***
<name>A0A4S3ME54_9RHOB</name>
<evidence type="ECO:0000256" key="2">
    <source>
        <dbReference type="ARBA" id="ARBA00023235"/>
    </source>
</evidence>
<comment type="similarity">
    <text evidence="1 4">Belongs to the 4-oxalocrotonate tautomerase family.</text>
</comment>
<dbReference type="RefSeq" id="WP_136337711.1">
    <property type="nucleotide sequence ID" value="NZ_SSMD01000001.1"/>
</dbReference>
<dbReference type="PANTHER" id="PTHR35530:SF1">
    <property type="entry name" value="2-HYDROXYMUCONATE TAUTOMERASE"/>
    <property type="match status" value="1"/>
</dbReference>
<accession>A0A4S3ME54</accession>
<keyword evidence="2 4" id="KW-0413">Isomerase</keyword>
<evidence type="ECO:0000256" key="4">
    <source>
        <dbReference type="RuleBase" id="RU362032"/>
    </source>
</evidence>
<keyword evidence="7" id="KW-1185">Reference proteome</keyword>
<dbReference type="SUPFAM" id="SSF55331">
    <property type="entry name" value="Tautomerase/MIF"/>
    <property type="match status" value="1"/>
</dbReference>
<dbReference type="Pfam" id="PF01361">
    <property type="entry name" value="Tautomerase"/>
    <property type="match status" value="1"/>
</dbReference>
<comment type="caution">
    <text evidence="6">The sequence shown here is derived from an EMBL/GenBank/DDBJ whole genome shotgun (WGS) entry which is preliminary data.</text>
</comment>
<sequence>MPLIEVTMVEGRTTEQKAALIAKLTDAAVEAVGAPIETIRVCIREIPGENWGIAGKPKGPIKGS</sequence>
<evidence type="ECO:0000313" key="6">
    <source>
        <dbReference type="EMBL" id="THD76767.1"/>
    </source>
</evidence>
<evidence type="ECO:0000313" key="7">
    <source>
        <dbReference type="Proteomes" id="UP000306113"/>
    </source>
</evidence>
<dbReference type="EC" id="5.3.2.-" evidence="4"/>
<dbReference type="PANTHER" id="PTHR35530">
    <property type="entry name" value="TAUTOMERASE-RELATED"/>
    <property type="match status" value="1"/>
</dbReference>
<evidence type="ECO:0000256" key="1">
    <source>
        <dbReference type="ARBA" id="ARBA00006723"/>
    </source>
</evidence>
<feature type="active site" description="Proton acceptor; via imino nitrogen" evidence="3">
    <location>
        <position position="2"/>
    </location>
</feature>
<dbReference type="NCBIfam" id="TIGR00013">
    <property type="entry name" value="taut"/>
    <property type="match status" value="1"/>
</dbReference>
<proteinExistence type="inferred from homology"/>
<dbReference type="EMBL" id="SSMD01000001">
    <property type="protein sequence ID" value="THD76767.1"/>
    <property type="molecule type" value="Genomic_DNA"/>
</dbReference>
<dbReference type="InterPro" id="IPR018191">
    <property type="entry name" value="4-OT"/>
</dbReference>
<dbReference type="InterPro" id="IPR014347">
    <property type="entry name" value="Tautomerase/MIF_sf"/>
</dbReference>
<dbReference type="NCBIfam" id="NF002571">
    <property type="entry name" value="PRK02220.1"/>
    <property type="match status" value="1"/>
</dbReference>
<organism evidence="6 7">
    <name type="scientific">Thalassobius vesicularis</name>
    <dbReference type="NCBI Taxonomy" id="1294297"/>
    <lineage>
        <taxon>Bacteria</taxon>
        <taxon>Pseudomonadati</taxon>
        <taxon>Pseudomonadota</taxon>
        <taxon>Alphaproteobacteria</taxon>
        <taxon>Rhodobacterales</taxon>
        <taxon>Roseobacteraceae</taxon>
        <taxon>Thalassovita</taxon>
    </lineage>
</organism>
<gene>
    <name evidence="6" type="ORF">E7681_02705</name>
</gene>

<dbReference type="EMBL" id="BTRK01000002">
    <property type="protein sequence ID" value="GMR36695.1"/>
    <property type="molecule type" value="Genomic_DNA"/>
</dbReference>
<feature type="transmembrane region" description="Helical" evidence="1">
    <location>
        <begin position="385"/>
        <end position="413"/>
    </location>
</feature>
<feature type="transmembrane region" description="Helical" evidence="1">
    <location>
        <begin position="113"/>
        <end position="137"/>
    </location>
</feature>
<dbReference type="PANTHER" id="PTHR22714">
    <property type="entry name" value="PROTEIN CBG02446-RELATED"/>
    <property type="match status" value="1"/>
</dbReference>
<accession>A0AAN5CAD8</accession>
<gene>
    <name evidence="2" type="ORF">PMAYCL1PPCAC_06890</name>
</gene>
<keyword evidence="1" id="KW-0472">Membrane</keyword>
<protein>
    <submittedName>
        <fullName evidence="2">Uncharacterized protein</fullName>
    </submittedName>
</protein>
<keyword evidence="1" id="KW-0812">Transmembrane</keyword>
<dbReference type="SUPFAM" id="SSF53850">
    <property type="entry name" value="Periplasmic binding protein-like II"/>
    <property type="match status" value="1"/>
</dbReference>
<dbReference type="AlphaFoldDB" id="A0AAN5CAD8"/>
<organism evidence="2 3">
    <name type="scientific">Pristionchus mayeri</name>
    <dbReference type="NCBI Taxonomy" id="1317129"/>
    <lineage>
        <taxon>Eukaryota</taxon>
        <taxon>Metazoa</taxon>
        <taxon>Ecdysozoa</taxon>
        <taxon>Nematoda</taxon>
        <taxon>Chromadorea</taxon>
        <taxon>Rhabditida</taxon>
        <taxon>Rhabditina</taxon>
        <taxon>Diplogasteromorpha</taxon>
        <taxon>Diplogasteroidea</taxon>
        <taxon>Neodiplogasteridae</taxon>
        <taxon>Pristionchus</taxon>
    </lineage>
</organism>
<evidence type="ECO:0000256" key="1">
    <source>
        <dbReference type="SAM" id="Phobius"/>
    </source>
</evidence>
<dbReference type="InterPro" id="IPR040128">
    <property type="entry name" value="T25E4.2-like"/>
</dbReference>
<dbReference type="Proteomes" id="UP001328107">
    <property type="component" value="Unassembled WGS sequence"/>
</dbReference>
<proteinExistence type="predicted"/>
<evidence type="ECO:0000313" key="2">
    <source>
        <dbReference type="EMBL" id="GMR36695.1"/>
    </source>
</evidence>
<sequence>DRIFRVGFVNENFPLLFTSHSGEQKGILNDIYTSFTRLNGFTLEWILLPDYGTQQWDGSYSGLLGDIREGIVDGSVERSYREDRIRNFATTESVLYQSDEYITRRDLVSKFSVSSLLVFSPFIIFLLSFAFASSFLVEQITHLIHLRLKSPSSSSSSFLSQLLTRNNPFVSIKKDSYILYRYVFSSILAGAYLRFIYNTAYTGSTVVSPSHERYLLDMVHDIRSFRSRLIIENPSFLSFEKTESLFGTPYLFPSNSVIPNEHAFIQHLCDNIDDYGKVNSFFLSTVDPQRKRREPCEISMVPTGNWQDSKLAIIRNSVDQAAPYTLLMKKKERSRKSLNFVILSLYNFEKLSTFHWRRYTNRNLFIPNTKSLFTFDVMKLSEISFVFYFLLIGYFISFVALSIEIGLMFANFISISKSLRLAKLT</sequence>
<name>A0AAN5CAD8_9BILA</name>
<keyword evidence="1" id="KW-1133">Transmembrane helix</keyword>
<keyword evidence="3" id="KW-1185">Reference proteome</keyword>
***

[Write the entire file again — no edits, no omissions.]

<name>A0A4S3ME54_9RHOB</name>
<evidence type="ECO:0000256" key="2">
    <source>
        <dbReference type="ARBA" id="ARBA00023235"/>
    </source>
</evidence>
<comment type="similarity">
    <text evidence="1 4">Belongs to the 4-oxalocrotonate tautomerase family.</text>
</comment>
<dbReference type="RefSeq" id="WP_136337711.1">
    <property type="nucleotide sequence ID" value="NZ_SSMD01000001.1"/>
</dbReference>
<dbReference type="PANTHER" id="PTHR35530:SF1">
    <property type="entry name" value="2-HYDROXYMUCONATE TAUTOMERASE"/>
    <property type="match status" value="1"/>
</dbReference>
<accession>A0A4S3ME54</accession>
<keyword evidence="2 4" id="KW-0413">Isomerase</keyword>
<evidence type="ECO:0000256" key="4">
    <source>
        <dbReference type="RuleBase" id="RU362032"/>
    </source>
</evidence>
<keyword evidence="7" id="KW-1185">Reference proteome</keyword>
<dbReference type="SUPFAM" id="SSF55331">
    <property type="entry name" value="Tautomerase/MIF"/>
    <property type="match status" value="1"/>
</dbReference>
<dbReference type="Pfam" id="PF01361">
    <property type="entry name" value="Tautomerase"/>
    <property type="match status" value="1"/>
</dbReference>
<comment type="caution">
    <text evidence="6">The sequence shown here is derived from an EMBL/GenBank/DDBJ whole genome shotgun (WGS) entry which is preliminary data.</text>
</comment>
<sequence>MPLIEVTMVEGRTTEQKAALIAKLTDAAVEAVGAPIETIRVCIREIPGENWGIAGKPKGPIKGS</sequence>
<evidence type="ECO:0000313" key="6">
    <source>
        <dbReference type="EMBL" id="THD76767.1"/>
    </source>
</evidence>
<evidence type="ECO:0000313" key="7">
    <source>
        <dbReference type="Proteomes" id="UP000306113"/>
    </source>
</evidence>
<dbReference type="EC" id="5.3.2.-" evidence="4"/>
<dbReference type="PANTHER" id="PTHR35530">
    <property type="entry name" value="TAUTOMERASE-RELATED"/>
    <property type="match status" value="1"/>
</dbReference>
<evidence type="ECO:0000256" key="1">
    <source>
        <dbReference type="ARBA" id="ARBA00006723"/>
    </source>
</evidence>
<feature type="active site" description="Proton acceptor; via imino nitrogen" evidence="3">
    <location>
        <position position="2"/>
    </location>
</feature>
<dbReference type="NCBIfam" id="TIGR00013">
    <property type="entry name" value="taut"/>
    <property type="match status" value="1"/>
</dbReference>
<proteinExistence type="inferred from homology"/>
<dbReference type="EMBL" id="SSMD01000001">
    <property type="protein sequence ID" value="THD76767.1"/>
    <property type="molecule type" value="Genomic_DNA"/>
</dbReference>
<dbReference type="InterPro" id="IPR018191">
    <property type="entry name" value="4-OT"/>
</dbReference>
<dbReference type="InterPro" id="IPR014347">
    <property type="entry name" value="Tautomerase/MIF_sf"/>
</dbReference>
<dbReference type="NCBIfam" id="NF002571">
    <property type="entry name" value="PRK02220.1"/>
    <property type="match status" value="1"/>
</dbReference>
<organism evidence="6 7">
    <name type="scientific">Thalassobius vesicularis</name>
    <dbReference type="NCBI Taxonomy" id="1294297"/>
    <lineage>
        <taxon>Bacteria</taxon>
        <taxon>Pseudomonadati</taxon>
        <taxon>Pseudomonadota</taxon>
        <taxon>Alphaproteobacteria</taxon>
        <taxon>Rhodobacterales</taxon>
        <taxon>Roseobacteraceae</taxon>
        <taxon>Thalassovita</taxon>
    </lineage>
</organism>
<gene>
    <name evidence="6" type="ORF">E7681_02705</name>
</gene>

<dbReference type="EMBL" id="BTRK01000002">
    <property type="protein sequence ID" value="GMR36695.1"/>
    <property type="molecule type" value="Genomic_DNA"/>
</dbReference>
<feature type="transmembrane region" description="Helical" evidence="1">
    <location>
        <begin position="385"/>
        <end position="413"/>
    </location>
</feature>
<feature type="transmembrane region" description="Helical" evidence="1">
    <location>
        <begin position="113"/>
        <end position="137"/>
    </location>
</feature>
<dbReference type="PANTHER" id="PTHR22714">
    <property type="entry name" value="PROTEIN CBG02446-RELATED"/>
    <property type="match status" value="1"/>
</dbReference>
<accession>A0AAN5CAD8</accession>
<gene>
    <name evidence="2" type="ORF">PMAYCL1PPCAC_06890</name>
</gene>
<keyword evidence="1" id="KW-0472">Membrane</keyword>
<protein>
    <submittedName>
        <fullName evidence="2">Uncharacterized protein</fullName>
    </submittedName>
</protein>
<keyword evidence="1" id="KW-0812">Transmembrane</keyword>
<dbReference type="SUPFAM" id="SSF53850">
    <property type="entry name" value="Periplasmic binding protein-like II"/>
    <property type="match status" value="1"/>
</dbReference>
<dbReference type="AlphaFoldDB" id="A0AAN5CAD8"/>
<organism evidence="2 3">
    <name type="scientific">Pristionchus mayeri</name>
    <dbReference type="NCBI Taxonomy" id="1317129"/>
    <lineage>
        <taxon>Eukaryota</taxon>
        <taxon>Metazoa</taxon>
        <taxon>Ecdysozoa</taxon>
        <taxon>Nematoda</taxon>
        <taxon>Chromadorea</taxon>
        <taxon>Rhabditida</taxon>
        <taxon>Rhabditina</taxon>
        <taxon>Diplogasteromorpha</taxon>
        <taxon>Diplogasteroidea</taxon>
        <taxon>Neodiplogasteridae</taxon>
        <taxon>Pristionchus</taxon>
    </lineage>
</organism>
<evidence type="ECO:0000256" key="1">
    <source>
        <dbReference type="SAM" id="Phobius"/>
    </source>
</evidence>
<dbReference type="InterPro" id="IPR040128">
    <property type="entry name" value="T25E4.2-like"/>
</dbReference>
<dbReference type="Proteomes" id="UP001328107">
    <property type="component" value="Unassembled WGS sequence"/>
</dbReference>
<proteinExistence type="predicted"/>
<evidence type="ECO:0000313" key="2">
    <source>
        <dbReference type="EMBL" id="GMR36695.1"/>
    </source>
</evidence>
<sequence>DRIFRVGFVNENFPLLFTSHSGEQKGILNDIYTSFTRLNGFTLEWILLPDYGTQQWDGSYSGLLGDIREGIVDGSVERSYREDRIRNFATTESVLYQSDEYITRRDLVSKFSVSSLLVFSPFIIFLLSFAFASSFLVEQITHLIHLRLKSPSSSSSSFLSQLLTRNNPFVSIKKDSYILYRYVFSSILAGAYLRFIYNTAYTGSTVVSPSHERYLLDMVHDIRSFRSRLIIENPSFLSFEKTESLFGTPYLFPSNSVIPNEHAFIQHLCDNIDDYGKVNSFFLSTVDPQRKRREPCEISMVPTGNWQDSKLAIIRNSVDQAAPYTLLMKKKERSRKSLNFVILSLYNFEKLSTFHWRRYTNRNLFIPNTKSLFTFDVMKLSEISFVFYFLLIGYFISFVALSIEIGLMFANFISISKSLRLAKLT</sequence>
<name>A0AAN5CAD8_9BILA</name>
<keyword evidence="1" id="KW-1133">Transmembrane helix</keyword>
<keyword evidence="3" id="KW-1185">Reference proteome</keyword>